THE WHOLE WORLD OF HANDS by Gilda & Melvin Berger Berger


Email this review


Perhaps inspired by Napier's successful 1980 adult title, Hands, but without its authority or substance (there is nothing here on the evolution of hands, or on hand tools), this starts in typical juvenile fashion with the bones of the hand, then works out through muscles, blood vessels, and skin. Interest picks up with the sense of touch and some simple experiments (""Isn't it amazing how far apart the pressure sensors are?""), and then it's on to handedness: How much is heredity, how much learned? And how does it relate to the right and left brain? A discussion of gestures is marked by harmless but tenuous speculation (covered by phrases like ""Some say . . ."") and by evasions. (Why include the cuckold sign without so identifying it?) Also thrown in are a few words on rings and on prostheses, more to acknowledge the topics than to convey any items of interest, and there is even a section on first aid for hurt hands. With the elements of ""finger math,"" signs from American Indian and Ameslan sign language and a finger alphabet, a few games and tricks (scissors-paper-rock; cat's cradle), a few silly rules for handwriting analysis (which ""some claim shows what kind of person you are""), and a few key principals of palmistry, it's a mishmash that may serve for idle diversion.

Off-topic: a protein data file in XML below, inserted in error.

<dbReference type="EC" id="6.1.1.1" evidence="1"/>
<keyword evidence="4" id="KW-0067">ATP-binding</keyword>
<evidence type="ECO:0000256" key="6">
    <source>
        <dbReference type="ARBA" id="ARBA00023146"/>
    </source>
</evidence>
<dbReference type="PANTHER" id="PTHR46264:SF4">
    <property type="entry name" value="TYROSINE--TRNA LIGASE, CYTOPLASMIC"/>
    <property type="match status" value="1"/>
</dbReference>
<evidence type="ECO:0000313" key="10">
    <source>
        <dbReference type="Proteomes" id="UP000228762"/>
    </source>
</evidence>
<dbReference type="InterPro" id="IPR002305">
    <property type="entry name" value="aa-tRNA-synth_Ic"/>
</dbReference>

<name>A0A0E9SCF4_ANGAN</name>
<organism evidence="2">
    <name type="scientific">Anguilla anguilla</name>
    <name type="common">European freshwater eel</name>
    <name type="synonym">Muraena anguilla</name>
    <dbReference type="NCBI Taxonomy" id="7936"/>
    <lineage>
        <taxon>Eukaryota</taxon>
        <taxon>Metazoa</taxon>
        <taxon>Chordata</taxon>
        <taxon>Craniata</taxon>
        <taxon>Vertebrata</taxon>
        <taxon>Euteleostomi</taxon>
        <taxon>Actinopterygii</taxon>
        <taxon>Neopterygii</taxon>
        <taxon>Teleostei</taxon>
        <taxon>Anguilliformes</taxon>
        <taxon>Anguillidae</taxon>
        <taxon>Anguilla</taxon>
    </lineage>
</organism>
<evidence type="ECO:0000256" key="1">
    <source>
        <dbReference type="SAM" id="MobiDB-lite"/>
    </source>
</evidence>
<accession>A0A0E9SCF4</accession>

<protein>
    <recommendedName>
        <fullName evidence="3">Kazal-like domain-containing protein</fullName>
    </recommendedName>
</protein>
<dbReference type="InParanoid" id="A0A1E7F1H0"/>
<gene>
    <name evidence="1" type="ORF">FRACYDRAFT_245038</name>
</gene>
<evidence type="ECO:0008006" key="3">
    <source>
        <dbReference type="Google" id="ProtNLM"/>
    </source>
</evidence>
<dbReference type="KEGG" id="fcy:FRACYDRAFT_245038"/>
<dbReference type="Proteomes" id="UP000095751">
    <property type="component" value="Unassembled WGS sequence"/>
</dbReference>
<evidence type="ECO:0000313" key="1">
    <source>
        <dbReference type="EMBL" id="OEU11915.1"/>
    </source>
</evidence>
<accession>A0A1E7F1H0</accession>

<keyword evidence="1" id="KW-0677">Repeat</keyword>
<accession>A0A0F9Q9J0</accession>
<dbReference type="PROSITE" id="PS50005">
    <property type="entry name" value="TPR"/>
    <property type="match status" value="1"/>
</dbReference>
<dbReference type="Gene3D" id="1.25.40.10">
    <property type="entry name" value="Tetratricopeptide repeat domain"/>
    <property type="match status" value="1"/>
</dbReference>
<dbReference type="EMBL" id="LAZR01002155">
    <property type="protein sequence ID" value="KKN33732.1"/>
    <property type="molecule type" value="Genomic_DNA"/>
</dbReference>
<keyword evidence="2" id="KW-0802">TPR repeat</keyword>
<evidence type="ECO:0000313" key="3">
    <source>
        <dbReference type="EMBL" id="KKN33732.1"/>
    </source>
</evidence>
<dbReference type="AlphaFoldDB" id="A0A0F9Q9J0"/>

Pub Date: Oct. 25th, 1982
Publisher: Houghton Mifflin